The midpoint review
by Justin Kirkpatrick -- July 20th, 2011
How does one make a summer of researching and writing environmental policy sound exciting? By making progress, of course!
First, the wonky policy stuff:
Anytime you are working with policy changes, progress comes in fits and spurts. While the work so far has been slower than I would like, I can’t help but be pleased with the results. So far.
So what have we accomplished?
For any large project, the required EIA acts as a decision-making document for the state’s environmental permitting agency, INEA. The process of “scoping” an Environmental Impact Assessment (EIA) involves deciding what actual impacts are important. If it’s a steel manufacturing plant, the air and water emissions and habitat destruction are probably the most important. But what if there aren’t many people living in the area, and hundreds of employee houses will be needed? That’s another impact one might not think of. What about the traffic that thousands of employees will bring?
Nobody knows a project site like the people that live there, but currently, the state’s method of scoping the EIA is done by technicians located hundreds of miles away. These technicians are frequently under pressure to ignore possible impacts, and the state lacks a central database of endangered species habitat, toxic soils, or even areas of poor air quality. With the assumption that significant impacts were being left out of the EIA process and expertise was going to waste, we found a way to kill two birds with one stone – open the scoping process up to public comment, combining local expertise with INEA’s technical expertise.
Our proposal was met with resigned acceptance from the folks at INEA, with whom we meet on a weekly basis. After all, the Ministerio Publico has the ability to file suit over incomplete or misleading EIAs, and nobody wants to go to jail. We are now a short period of time away from ratifying our first decree, writing into law the terms of public access to the scoping stage of an EIA, and requiring that all written comments be included and addressed in the EIA’s scoping document. Score one for the planet.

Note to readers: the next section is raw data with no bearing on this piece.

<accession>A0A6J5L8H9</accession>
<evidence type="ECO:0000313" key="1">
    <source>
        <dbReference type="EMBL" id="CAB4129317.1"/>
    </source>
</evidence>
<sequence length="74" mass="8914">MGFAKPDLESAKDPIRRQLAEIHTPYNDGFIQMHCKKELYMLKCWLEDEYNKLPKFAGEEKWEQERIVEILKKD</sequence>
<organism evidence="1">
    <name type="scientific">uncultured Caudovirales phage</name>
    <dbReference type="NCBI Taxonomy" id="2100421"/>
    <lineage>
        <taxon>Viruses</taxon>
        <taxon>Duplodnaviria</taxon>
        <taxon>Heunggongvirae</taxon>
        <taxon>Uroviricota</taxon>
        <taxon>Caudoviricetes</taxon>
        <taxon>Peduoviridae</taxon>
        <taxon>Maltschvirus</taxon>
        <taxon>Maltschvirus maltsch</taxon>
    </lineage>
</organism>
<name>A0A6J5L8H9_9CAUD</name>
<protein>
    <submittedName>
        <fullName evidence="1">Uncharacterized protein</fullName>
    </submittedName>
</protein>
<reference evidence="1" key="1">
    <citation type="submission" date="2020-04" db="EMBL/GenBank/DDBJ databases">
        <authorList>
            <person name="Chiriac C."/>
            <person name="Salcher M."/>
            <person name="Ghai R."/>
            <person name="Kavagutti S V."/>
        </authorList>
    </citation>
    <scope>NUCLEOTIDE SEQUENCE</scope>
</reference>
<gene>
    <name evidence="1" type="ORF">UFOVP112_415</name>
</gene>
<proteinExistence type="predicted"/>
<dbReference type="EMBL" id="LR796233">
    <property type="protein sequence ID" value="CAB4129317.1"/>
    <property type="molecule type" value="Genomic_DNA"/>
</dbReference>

What’s coming up?
Next step is improving the screening of projects to better catch potentially damaging projects. INEA has recently launched a new site to better gauge the potential impact of a project. Everything from a grocery store to a steel mill must start at the website, but our analysis found a problem: the website does not examine the project’s “context.” It assumes certain emissions for a project based on its type, but not where it is. A grocery store built over the last few acres of habitat for an endangered species is not the same as a grocery store built in a brownfield!
Our solution involves drafting a new set of questions to gauge “context” of a project. Prospects for cooperation are looking bright, and our question set should be written to a new decree in the next few weeks. If it passes, score a second one for the planet!
What’s left to do?
While the parade of issues, problems, and flaws in the EIA system continues like a samba school dancing through Carnival, the successes won thus far provide fuel for even harder work. Having the opportunity to make an actual difference in policy and getting to see language we draft written into a law that makes a positive change in the environment is an incredible reward, and hopefully it won’t be the last. Next, we write the new methods for reviewing EIA within the Ministerio Publico, paying special attention to past mistakes.
But enough of the wonky stuff – stay tuned for Part II – We finally leave the city of Rio, explore colonial Paraty, and I give a talk on the California Environmental Quality Act!